Recently, the productization of face recognition and identification algorithms has become the most controversial topic of ethical AI. As new policies around digital identities are formed, this work introduces three face access models in a hypothetical social network, where the user has the power to only appear in photos they approve. The proposed approach eclipses current tagging systems and replaces unapproved faces with quantitatively dissimilar deepfakes. In addition, researchers propose new metrics specific to this task, where the deepfake is generated randomly with a guaranteed dissimilarity. The paper explains access models based on the data flow's strictness and discusses each model's impact on privacy, usability, and performance. The system is evaluated on Facial Descriptor Dataset as the real dataset and two synthetic datasets with random and equal class distributions. Running seven state-of-the-art face recognizers on the results, MFMC reduces the average accuracy by 61%. Lastly, researchers extensively analyze similarity metrics, deepfake generators, and datasets in structural, visual, and generative spaces, supporting the design choices and verifying the quality. 


Self-Attentive Pooling for Efficient Deep Learning 

Efficient custom pooling techniques that can aggressively trim the dimensions of a feature map for resource-constrained computer vision applications have recently gained significant traction. However, prior pooling works extract only the local context of the activation maps, limiting their effectiveness. In contrast, this work proposes a novel non-local self-attentive pooling method that can be used as a drop-in replacement to the standard pooling layers, such as max/average pooling or strided convolution. The novel self-attention module uses patch embedding, multi-head self-attention, and spatial-channel restoration, followed by sigmoid activation and exponential soft-max. This self-attention mechanism efficiently aggregates dependencies between non-local activation patches during downsampling. Extensive experiments on standard object classification and detection tasks with various convolutional neural network (CNN) architectures demonstrate the superiority of the proposed mechanism over the state-of-the-art (SOTA) pooling techniques. It surpasses the test accuracy of existing pooling techniques on different variants of MobileNet-V2 on ImageNet by an average of ∼1.2%. With the aggressive down-sampling of the activation maps in the initial layers (providing up to 22x reduction in memory consumption), this approach achieves 1.43% higher test accuracy compared to SOTA techniques with iso-memory footprints. This enables the deployment of the proposed models in memory-constrained devices, such as microcontrollers (without losing significant accuracy), because the initial activation maps consume a significant amount of on-chip memory for high-resolution images required for complex vision tasks. The pooling method also leverages channel pruning to further reduce memory footprints.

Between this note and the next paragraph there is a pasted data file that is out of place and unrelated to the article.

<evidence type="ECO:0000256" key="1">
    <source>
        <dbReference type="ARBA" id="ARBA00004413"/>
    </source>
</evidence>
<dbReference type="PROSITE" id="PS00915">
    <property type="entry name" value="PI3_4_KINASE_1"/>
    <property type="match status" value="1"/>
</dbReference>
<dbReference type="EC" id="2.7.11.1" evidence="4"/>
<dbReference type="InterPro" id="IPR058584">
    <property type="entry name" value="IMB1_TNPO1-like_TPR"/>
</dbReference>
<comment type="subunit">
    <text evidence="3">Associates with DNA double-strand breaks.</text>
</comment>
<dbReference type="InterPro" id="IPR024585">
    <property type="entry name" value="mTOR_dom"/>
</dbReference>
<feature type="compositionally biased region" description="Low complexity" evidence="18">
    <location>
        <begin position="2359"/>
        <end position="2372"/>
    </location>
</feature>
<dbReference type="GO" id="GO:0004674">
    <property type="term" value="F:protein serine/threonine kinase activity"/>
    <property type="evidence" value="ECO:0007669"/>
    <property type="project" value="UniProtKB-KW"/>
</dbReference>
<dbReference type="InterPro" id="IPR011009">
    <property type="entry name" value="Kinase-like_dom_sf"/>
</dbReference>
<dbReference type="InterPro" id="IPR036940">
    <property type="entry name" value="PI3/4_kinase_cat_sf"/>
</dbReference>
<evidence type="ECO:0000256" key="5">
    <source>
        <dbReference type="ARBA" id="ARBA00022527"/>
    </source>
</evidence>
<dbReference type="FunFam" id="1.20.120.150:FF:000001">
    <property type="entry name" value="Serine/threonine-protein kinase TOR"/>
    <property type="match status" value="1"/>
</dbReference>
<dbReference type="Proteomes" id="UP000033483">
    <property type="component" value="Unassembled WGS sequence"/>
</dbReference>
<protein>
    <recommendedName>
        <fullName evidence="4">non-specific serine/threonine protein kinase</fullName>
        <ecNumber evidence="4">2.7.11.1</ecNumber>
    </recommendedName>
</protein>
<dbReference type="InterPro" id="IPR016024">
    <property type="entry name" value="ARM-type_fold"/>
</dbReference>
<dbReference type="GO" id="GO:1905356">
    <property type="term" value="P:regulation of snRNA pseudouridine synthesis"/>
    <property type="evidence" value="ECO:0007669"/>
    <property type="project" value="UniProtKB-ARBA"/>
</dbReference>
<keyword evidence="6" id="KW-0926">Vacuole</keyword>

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About the Author
Scott Bair is a Senior Technical Creative Director for Intel Labs, chartered with growing awareness for Intel’s leading-edge research activities, like AI, Neuromorphic Computing and Quantum Computing. Scott is responsible for driving marketing strategy, messaging, and asset creation for Intel Labs and its joint-research activities. In addition to his work at Intel, he has a passion for audio technology and is an active father of 5 children. Scott has over 23 years of experience in the computing industry bringing new products and technology to market. During his 15 years at Intel, he has worked in a variety of roles from R&D, architecture, strategic planning, product marketing, and technology evangelism. Scott has an undergraduate degree in Electrical and Computer Engineering and a Masters of Business Administration from Brigham Young University.